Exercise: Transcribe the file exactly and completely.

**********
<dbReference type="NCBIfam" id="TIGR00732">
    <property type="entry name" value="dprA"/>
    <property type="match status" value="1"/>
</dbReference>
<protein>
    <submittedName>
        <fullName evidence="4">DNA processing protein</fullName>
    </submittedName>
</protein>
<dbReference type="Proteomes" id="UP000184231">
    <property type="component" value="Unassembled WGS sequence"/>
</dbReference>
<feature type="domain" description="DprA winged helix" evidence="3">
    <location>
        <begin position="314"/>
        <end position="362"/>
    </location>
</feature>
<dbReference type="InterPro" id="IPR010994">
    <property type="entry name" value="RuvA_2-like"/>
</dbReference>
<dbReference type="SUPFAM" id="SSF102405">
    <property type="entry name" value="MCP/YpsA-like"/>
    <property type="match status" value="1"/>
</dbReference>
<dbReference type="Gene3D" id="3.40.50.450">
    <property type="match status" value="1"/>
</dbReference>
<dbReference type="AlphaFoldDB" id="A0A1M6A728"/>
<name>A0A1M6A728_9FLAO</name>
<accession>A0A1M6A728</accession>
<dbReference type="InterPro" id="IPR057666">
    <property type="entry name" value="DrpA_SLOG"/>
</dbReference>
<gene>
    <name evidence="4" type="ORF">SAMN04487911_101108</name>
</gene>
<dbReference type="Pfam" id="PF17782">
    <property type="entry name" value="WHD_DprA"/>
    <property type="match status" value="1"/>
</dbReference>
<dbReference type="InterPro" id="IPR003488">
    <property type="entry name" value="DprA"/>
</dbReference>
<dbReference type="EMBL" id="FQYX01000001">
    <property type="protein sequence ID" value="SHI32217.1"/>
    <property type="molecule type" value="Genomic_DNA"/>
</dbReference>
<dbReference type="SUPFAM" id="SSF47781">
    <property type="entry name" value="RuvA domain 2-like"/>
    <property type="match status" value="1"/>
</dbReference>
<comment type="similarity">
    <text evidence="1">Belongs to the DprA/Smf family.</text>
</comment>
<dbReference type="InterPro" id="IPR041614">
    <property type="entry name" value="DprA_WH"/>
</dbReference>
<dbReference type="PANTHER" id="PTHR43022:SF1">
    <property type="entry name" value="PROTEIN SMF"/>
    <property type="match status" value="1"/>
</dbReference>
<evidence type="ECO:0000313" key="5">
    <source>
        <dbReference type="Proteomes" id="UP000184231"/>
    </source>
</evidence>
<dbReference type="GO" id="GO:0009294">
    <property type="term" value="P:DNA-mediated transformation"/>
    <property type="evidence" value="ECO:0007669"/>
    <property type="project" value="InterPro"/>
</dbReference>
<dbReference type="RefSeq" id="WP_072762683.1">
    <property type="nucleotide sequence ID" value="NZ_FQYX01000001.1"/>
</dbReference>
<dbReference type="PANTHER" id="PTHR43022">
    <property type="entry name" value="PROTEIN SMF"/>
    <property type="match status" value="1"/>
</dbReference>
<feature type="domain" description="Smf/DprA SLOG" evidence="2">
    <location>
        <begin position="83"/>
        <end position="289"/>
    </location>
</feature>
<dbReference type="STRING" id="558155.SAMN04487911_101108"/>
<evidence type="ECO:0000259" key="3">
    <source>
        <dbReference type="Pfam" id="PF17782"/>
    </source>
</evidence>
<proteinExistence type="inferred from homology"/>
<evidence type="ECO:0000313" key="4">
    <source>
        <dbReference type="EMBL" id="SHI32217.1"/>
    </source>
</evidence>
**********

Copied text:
<dbReference type="NCBIfam" id="TIGR00732">
    <property type="entry name" value="dprA"/>
    <property type="match status" value="1"/>
</dbReference>
<protein>
    <submittedName>
        <fullName evidence="4">DNA processing protein</fullName>
    </submittedName>
</protein>
<dbReference type="Proteomes" id="UP000184231">
    <property type="component" value="Unassembled WGS sequence"/>
</dbReference>
<feature type="domain" description="DprA winged helix" evidence="3">
    <location>
        <begin position="314"/>
        <end position="362"/>
    </location>
</feature>
<dbReference type="InterPro" id="IPR010994">
    <property type="entry name" value="RuvA_2-like"/>
</dbReference>
<dbReference type="SUPFAM" id="SSF102405">
    <property type="entry name" value="MCP/YpsA-like"/>
    <property type="match status" value="1"/>
</dbReference>
<dbReference type="Gene3D" id="3.40.50.450">
    <property type="match status" value="1"/>
</dbReference>
<dbReference type="AlphaFoldDB" id="A0A1M6A728"/>
<name>A0A1M6A728_9FLAO</name>
<accession>A0A1M6A728</accession>
<dbReference type="InterPro" id="IPR057666">
    <property type="entry name" value="DrpA_SLOG"/>
</dbReference>
<gene>
    <name evidence="4" type="ORF">SAMN04487911_101108</name>
</gene>
<dbReference type="Pfam" id="PF17782">
    <property type="entry name" value="WHD_DprA"/>
    <property type="match status" value="1"/>
</dbReference>
<dbReference type="InterPro" id="IPR003488">
    <property type="entry name" value="DprA"/>
</dbReference>
<dbReference type="EMBL" id="FQYX01000001">
    <property type="protein sequence ID" value="SHI32217.1"/>
    <property type="molecule type" value="Genomic_DNA"/>
</dbReference>
<dbReference type="SUPFAM" id="SSF47781">
    <property type="entry name" value="RuvA domain 2-like"/>
    <property type="match status" value="1"/>
</dbReference>
<comment type="similarity">
    <text evidence="1">Belongs to the DprA/Smf family.</text>
</comment>
<dbReference type="InterPro" id="IPR041614">
    <property type="entry name" value="DprA_WH"/>
</dbReference>
<dbReference type="PANTHER" id="PTHR43022:SF1">
    <property type="entry name" value="PROTEIN SMF"/>
    <property type="match status" value="1"/>
</dbReference>
<evidence type="ECO:0000313" key="5">
    <source>
        <dbReference type="Proteomes" id="UP000184231"/>
    </source>
</evidence>
<dbReference type="GO" id="GO:0009294">
    <property type="term" value="P:DNA-mediated transformation"/>
    <property type="evidence" value="ECO:0007669"/>
    <property type="project" value="InterPro"/>
</dbReference>
<dbReference type="RefSeq" id="WP_072762683.1">
    <property type="nucleotide sequence ID" value="NZ_FQYX01000001.1"/>
</dbReference>
<dbReference type="PANTHER" id="PTHR43022">
    <property type="entry name" value="PROTEIN SMF"/>
    <property type="match status" value="1"/>
</dbReference>
<feature type="domain" description="Smf/DprA SLOG" evidence="2">
    <location>
        <begin position="83"/>
        <end position="289"/>
    </location>
</feature>
<dbReference type="STRING" id="558155.SAMN04487911_101108"/>
<evidence type="ECO:0000259" key="3">
    <source>
        <dbReference type="Pfam" id="PF17782"/>
    </source>
</evidence>
<proteinExistence type="inferred from homology"/>
<evidence type="ECO:0000313" key="4">
    <source>
        <dbReference type="EMBL" id="SHI32217.1"/>
    </source>
</evidence>